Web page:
The Real Walter Mitty

Ian Narewski


The text structure the author uses defines the character of Walter Mitty as non-courageous, depressed, and as a pushover.

Claim Éin

First, Walter is defined as lacking courage. When his wife tells him to put on his gloves even though he does not want to, he listens. He took them off at a red light, and was jump scared by a police officer and he put them back on. He was also depressed.
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Claim Zwei

Secondly, Walter Mitty seems to be depressed. He drove around aimlessly, like a depressed person might do. Not only that, he could only say "oh" when the parking attendant yelled at him for being in the wrong lane.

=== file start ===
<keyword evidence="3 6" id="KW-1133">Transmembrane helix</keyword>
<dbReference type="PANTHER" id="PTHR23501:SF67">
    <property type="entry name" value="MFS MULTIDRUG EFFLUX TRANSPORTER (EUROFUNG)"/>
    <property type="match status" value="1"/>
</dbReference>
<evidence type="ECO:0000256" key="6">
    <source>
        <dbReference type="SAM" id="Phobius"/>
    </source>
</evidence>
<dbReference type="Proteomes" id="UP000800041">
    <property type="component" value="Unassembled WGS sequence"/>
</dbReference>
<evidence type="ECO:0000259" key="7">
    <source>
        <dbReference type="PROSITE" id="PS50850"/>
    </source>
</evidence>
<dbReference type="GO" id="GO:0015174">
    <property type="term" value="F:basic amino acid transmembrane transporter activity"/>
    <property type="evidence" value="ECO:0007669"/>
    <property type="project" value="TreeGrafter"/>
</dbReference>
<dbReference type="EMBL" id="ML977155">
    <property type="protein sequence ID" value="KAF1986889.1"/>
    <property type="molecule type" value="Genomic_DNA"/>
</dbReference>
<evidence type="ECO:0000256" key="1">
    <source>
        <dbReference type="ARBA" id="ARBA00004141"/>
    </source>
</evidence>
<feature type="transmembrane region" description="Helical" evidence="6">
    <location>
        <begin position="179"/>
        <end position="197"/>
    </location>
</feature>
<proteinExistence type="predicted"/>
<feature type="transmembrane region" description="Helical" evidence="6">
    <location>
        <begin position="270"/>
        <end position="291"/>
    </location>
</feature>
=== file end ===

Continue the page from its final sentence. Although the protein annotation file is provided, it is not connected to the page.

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Claim Trois

Thirdly, Walter Mitty also seems to be a pushover. He lets his wife make him go to the garage to make get his winter chains off, rather than learn to do it himself. Also, he even let the parking attendant back his car up and park for him when he was just yelled at like he was trash.
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In conclusion, the use of text structure by the author defines Walter Mitty's character as non-courageous, depressed, and as a pushover.